The Real Cost of Freezing Your Eggs (and How To Save for It)

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Every woman’s journey to motherhood (if that’s the path she chooses) looks different, and for some, this will include egg freezing. The fertility procedure has become increasingly common in recent years, but it’s still prohibitively expensive for many women. If you are considering freezing your eggs, it’s just as important to be financially prepared as it is to be physically and emotionally prepared for what this decision entails. In this “Financially Savvy Female” column, we’ll explore the true cost of freezing your eggs and how to realistically save for it.

How Much It Costs To Freeze Your Eggs

Although some companies now cover the cost of egg freezing as part of their employee benefits, most women will end up having to pay for at least some of the costs of the process out of pocket.

“The total cost for egg freezing is comprised of multiple variables, such as the treatment and number of cycles, medication and storage,” said Todd Watts, CEO and co-founder of PatientFi, a point-of-sale fintech on a mission to promote procedure accessibility and affordability. “We’ve seen total costs average $15,000 to $20,000 per egg-freezing cycle, with many patients needing two cycles.”

Here’s a look at how those costs break down, according to FertilityIQ:

  • Treatment (monitoring, egg retrieval, anesthesia and other): $11,000
  • Medication: $5,000
  • Storage: $2,000 (presumes five years of storage with the first year free and $500 per year after)
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Since most women need two cycles, that brings the average cost to $30,000 to $40,000.

Planning Ahead Is Key

Since many women don’t have an extra $30,000 to $40,000 to spare, it’s smart to begin saving for egg freezing well in advance of when you actually plan to get the procedure.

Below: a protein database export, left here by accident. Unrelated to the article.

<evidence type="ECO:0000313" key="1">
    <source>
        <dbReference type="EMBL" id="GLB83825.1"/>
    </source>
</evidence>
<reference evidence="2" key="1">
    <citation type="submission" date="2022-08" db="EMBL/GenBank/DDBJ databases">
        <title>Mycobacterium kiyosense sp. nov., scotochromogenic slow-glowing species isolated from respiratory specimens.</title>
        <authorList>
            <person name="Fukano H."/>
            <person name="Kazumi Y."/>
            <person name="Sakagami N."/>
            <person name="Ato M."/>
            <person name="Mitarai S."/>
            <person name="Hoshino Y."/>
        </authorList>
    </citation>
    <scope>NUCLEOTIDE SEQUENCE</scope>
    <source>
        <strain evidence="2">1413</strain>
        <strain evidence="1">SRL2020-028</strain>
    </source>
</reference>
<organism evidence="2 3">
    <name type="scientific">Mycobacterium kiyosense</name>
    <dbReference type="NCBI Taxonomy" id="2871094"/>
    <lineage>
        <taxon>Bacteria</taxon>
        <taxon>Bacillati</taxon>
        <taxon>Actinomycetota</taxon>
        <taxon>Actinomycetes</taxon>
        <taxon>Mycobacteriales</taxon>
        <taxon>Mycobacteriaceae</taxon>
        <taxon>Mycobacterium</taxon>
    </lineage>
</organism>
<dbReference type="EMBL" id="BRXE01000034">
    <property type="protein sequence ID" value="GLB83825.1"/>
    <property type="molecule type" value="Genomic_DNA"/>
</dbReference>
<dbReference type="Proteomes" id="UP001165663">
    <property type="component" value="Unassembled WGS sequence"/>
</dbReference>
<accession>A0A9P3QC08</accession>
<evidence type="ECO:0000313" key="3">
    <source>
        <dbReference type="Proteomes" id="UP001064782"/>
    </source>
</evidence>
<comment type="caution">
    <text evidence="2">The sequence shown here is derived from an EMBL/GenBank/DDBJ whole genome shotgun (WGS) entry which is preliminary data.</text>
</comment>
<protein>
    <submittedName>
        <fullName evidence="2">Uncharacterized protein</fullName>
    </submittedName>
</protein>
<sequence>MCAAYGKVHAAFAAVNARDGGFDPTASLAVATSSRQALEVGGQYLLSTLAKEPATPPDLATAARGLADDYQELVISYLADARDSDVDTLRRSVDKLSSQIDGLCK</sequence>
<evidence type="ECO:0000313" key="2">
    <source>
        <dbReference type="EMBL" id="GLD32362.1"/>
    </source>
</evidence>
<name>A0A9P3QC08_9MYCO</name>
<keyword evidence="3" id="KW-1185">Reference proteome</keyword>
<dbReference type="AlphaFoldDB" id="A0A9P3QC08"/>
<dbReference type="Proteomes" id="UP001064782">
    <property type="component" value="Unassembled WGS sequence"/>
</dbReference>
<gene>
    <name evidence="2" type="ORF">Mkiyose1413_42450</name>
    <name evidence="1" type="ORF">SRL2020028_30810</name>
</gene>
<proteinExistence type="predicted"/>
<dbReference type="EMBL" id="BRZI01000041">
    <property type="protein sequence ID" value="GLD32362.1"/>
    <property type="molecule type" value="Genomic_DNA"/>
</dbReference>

“Given the significant cost, women would need to save roughly $2,500+ a month for one year to afford two cycles of egg freezing,” Watts said. “Therefore, depending on disposable income, saving up for this procedure may take several years.”

If you save over the course of three years, you’d need to save roughly $800 per month to cover costs; if you save over the course of five years, you’d need to save roughly $500 per month to cover costs.

How To Realistically Save for Egg Freezing

“Saving for an expense of this nature can take some time and everyone’s journey is different,” Watts said. “Whether it’s purely budgeting and saving, utilizing patient financing, a combination of both — or something more creative like crowdfunding — the good news is there are options and flexible ways to achieve your goal.”

If you plan to pay for your procedure without financing, figure out your timeline and how much you will need to save each month. Once you have that number in mind, use these tips from Jane Voorhees, CFP, director of financial planning at ALINE Wealth, to reach your goal.

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1. Track your spending and look for ways to cut back. “The first thing to do is to look at your spending and make a list of the bills you absolutely have to pay every month: rent, mortgage, utilities, car, insurance, phone, etc. Then make a list of everything else you have been spending money on. Look to see where you can cut down or eliminate spending.”

2. Make a budget and stick to it. “Prioritize saving as part of your budget.”

3. Automate your savings. “Open a bank account away from your checking and debit card. Have a portion of your paycheck direct deposited into that account.”

4. Cut down on impulse purchases. “Pause before you spend money on nonessentials and ask yourself: ‘Do I really want to spend this money?’ [and] ‘Does this put me over my budget?'”

5. Increase your savings whenever you can. “If you get a raise, increase the amount you direct deposit into your savings account. If you come into extra cash, throw it in your savings rather than splurging on something you don’t really need.”

GOBankingRates wants to empower women to take control of their finances. According to the latest stats, women hold $72 billion in private wealth — but fewer women than men consider themselves to be in “good” or “excellent” financial shape. Women are less likely to be investing and are more likely to have debt, and women are still being paid less than men overall. Our “Financially Savvy Female” column will explore the reasons behind these inequities and provide solutions to change them. We believe financial equality begins with financial literacy, so we’re providing tools and tips for women, by women to take control of their money and help them live a richer life.

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